In a previous post, we outlined the top 5 multiscreen setups in use today. Now we want to talk about some of the biggest mistakes we all make in dealing with multiscreen setups, especially when we’re just starting out. It happens to everyone. You get excited about this great new idea, concept, or tool and before you even get the idea off the ground, mistakes are being made. Before you know it you’ve lost the trust of your leaders, the money is gone, and you’ve got nothing to show for all your work up to that point. Let’s take a quick look at these issues and how we can avoid the pitfalls that come with each of them.
1. Multiscreen Processor or Distribution Amplifier
This is probably the call we get most often when someone is trying to troubleshoot their multiscreen setup. All the projectors are working but they can’t get the image to project across multiple surfaces. The problem, they have a distribution amplifier where they need a multiscreen processor. A distribution amplifier can take one signal and repeat that output to multiple devices. So, if you have a simple signal that you want to send to multiple monitors or screens, you would be golden! Unfortunately, when we setup multiscreen a simple distribution amplifier will not suffice. A multiscreen processor, such as a TripleHead2Go or a Data Path X4 is what you’re going to need. These items allow you to split portions of the signal (aka your image, video, content, etc.) and send those unique pieces to the projector or LED elements you want them to display on.
2. Mismatched Resolutions
Ok, so you’ve got your media going to where you want it to go. But, alas, the center screen doesn’t really look like the side wall LED panels. The problem is mismatched resolutions. Make sure that you take into account not only the display proportions, but also the resolutions of the displays. This is crucial when combining LED and projection but always needs to be considered if your screens/surfaces are different sizes. When your main screen is a 1280*720 and the rented LED panels are 126*62, you must adjust your content to match those resolutions.
3. Insufficient Software
Can we all just agree that to do multiscreen well, we need something more powerful then Keynote or PowerPoint? I’m not hating on either program, we use them for the applications they were designed for…which is not multiscreen. Much the same way a nice luxury sedan won’t suit you on an off-road dirt track, insufficient programs will only hinder your ability to do multiscreen setups well. Looking for some options? Check out our top 6 VJ applications here!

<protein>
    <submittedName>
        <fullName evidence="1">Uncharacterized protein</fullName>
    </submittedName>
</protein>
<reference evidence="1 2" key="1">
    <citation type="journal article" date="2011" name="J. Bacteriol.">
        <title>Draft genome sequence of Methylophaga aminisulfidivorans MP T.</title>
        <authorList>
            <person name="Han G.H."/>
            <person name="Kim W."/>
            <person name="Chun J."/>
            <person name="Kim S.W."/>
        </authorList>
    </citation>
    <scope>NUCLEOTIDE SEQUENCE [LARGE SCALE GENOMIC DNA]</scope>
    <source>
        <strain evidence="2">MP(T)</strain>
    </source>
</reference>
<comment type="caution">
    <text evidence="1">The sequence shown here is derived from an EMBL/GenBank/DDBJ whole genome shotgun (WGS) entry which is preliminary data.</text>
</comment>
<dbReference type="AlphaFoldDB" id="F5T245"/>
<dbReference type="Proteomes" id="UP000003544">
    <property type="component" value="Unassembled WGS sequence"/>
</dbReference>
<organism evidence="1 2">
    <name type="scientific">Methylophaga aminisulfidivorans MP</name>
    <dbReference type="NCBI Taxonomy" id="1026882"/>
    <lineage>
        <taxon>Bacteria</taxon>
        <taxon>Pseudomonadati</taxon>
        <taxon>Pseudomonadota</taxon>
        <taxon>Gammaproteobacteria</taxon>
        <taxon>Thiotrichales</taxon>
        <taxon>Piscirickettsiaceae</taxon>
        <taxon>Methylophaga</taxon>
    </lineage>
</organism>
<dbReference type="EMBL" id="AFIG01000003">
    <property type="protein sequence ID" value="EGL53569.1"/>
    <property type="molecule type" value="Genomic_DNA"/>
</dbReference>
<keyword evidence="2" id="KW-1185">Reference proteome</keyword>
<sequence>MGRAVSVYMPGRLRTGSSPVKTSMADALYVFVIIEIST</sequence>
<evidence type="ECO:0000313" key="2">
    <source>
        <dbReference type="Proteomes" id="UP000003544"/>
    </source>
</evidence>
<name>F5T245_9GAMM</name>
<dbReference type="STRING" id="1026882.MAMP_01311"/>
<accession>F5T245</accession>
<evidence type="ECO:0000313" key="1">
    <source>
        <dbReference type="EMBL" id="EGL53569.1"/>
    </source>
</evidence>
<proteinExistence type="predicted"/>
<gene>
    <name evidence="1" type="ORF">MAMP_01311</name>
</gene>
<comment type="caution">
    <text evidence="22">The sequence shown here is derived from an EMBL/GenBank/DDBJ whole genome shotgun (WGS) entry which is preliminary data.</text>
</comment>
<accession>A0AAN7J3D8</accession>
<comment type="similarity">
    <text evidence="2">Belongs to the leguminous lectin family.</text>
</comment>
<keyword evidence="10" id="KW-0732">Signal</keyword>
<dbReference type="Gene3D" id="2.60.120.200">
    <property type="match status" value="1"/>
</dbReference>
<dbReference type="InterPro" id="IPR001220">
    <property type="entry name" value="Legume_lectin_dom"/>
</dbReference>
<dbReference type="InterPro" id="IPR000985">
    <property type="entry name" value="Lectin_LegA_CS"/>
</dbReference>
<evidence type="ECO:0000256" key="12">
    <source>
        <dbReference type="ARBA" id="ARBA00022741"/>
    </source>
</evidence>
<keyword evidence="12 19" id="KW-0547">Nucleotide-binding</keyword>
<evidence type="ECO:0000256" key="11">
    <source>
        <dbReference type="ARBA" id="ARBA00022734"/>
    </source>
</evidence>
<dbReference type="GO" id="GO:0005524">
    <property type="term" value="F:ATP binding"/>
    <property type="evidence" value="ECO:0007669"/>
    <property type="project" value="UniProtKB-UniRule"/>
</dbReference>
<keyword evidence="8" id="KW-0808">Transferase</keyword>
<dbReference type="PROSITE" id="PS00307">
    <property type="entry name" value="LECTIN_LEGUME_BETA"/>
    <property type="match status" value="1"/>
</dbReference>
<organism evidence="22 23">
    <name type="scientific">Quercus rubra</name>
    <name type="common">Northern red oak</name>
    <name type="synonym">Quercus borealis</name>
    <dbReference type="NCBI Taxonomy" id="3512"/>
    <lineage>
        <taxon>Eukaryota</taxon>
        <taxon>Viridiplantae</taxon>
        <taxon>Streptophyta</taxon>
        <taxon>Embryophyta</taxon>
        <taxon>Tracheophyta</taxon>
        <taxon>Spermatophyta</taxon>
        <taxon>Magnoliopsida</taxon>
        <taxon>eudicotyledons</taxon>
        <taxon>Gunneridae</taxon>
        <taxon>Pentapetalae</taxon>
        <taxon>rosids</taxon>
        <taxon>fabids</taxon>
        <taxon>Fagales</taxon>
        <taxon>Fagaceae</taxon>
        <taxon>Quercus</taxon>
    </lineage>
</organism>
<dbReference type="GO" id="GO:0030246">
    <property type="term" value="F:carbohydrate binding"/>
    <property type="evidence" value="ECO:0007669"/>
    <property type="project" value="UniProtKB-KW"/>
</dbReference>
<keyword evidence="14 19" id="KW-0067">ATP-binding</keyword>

4. Tools of the Trade
Do you know how far your projector throw distance is or needs to be? No? Ok, how about power needs versus available power? No? Does your brand new iMac have VGA or SDI out? No? There are tons of questions like these you need to ask before you can even begin to configure and put together your multiscreen setup. Start simple and get three items together – a laser measure tool, a multimeter, and a small connector kit. We have these in abundance and no amount of projectors and LED panels can overcome not having the right connector, enough power, or projector throw distance. Get the tools you need for the job so you can do it well.
5. The Little Details
Way beyond what a great multiscreen setup could cost are the ramifications of what this type of video setup can mean to your room, audience, and experience. Don’t start before you do your research. Be sure you know the little details that create an experience instead of just a different setup. Read books on multiscreen setups, ask the experts about what works and what doesn’t, find out what the limitations of the space are ahead of time, and make sure you clear your budget with whoever signs the checks. The fastest way to derail your progress is to over promise and under deliver. Take the time and effort to make sure you know what journey you are embarking on and why. If the media trumps your message then all its going to be is noise.
Content is why we exist, and yet it’s forgotten about WAY too often. Every multiscreen design needs a story. Media (or content) is where the story exists. Too often we see the most amazing setups where there is low res, stretched, bad aspect ratio content that looks awful. Also be considerate on the speed of your media, the larger the screen surface, the faster your media will appear.
So that’s our list of mistakes. I assure you, we’ve made them more often than we want to admit. But the first step to solving a problem is admitting that you have one! Don’t be too prideful to admit when you make a mistake. Fix it early and move past it. Mistakes are opportunities to learn and be better at what you do. If you need any help, let us know. We are always wanting to chat with anyone about whatever questions you’ve got!